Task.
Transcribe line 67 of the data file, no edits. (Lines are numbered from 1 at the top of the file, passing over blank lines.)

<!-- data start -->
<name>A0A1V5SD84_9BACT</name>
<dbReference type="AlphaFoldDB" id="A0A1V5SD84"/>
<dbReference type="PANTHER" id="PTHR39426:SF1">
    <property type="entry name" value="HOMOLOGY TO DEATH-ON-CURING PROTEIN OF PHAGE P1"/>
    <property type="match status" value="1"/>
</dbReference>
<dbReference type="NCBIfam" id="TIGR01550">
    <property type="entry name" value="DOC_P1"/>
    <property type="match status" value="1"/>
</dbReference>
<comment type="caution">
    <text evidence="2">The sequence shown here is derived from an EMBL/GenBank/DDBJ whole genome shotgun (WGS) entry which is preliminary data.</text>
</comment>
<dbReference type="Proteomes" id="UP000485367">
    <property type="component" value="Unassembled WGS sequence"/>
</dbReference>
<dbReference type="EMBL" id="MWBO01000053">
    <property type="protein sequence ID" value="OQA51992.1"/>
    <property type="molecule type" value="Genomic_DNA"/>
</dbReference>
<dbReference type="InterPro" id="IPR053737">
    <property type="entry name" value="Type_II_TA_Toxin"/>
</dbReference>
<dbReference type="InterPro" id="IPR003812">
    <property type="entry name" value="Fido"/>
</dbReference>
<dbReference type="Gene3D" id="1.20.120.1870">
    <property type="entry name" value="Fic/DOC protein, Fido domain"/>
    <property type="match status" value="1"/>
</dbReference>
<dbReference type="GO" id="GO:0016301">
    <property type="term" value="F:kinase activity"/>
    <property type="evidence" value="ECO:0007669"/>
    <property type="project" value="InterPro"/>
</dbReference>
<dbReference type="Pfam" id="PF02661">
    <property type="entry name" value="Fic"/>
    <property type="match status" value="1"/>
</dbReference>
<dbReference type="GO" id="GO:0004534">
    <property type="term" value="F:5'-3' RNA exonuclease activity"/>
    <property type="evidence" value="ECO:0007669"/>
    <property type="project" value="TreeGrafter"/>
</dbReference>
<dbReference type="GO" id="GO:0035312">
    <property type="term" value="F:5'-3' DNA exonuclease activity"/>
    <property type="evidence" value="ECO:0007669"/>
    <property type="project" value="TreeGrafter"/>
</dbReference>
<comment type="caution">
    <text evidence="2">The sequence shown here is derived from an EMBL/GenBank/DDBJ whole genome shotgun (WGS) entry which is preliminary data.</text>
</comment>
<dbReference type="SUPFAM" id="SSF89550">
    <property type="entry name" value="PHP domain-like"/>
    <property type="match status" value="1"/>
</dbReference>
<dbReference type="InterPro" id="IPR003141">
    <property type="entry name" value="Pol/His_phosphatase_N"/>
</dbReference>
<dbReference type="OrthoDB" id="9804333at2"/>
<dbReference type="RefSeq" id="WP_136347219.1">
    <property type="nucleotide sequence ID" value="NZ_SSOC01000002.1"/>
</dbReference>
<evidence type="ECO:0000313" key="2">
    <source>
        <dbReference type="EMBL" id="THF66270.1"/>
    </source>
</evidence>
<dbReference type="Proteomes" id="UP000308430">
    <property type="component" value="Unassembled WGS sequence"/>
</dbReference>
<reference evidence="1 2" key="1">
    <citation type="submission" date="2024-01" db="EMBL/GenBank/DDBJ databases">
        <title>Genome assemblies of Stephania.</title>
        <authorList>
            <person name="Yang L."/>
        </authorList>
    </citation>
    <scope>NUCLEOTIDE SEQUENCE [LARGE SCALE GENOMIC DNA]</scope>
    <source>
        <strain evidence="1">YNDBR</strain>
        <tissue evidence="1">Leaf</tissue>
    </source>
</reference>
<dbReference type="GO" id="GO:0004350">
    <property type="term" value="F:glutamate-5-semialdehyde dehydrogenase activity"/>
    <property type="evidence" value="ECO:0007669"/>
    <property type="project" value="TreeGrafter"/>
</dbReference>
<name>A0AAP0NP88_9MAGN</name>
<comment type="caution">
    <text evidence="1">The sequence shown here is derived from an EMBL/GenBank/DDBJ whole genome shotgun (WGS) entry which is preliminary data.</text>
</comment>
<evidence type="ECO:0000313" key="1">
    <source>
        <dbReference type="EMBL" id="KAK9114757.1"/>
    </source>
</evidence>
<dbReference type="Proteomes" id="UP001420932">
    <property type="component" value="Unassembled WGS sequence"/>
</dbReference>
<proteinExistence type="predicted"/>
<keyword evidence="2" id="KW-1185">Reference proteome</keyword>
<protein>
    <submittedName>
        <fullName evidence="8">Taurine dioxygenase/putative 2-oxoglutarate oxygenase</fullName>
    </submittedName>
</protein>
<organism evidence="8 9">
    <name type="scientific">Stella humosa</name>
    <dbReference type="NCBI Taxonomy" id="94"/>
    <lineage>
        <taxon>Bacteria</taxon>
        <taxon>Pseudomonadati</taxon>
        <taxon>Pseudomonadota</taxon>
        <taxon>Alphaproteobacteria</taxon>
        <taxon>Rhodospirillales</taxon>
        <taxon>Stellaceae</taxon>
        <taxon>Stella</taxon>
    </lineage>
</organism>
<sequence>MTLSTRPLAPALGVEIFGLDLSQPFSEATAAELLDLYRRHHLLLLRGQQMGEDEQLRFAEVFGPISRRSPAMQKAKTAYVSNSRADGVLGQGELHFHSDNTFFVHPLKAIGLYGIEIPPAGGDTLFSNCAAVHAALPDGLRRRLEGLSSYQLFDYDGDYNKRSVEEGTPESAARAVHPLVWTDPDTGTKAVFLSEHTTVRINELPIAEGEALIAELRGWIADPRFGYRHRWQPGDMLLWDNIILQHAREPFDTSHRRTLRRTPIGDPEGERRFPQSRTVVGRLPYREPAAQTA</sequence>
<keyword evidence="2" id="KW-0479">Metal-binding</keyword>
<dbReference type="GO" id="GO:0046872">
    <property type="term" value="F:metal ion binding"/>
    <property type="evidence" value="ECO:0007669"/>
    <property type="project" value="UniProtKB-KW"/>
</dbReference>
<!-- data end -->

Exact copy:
    </source>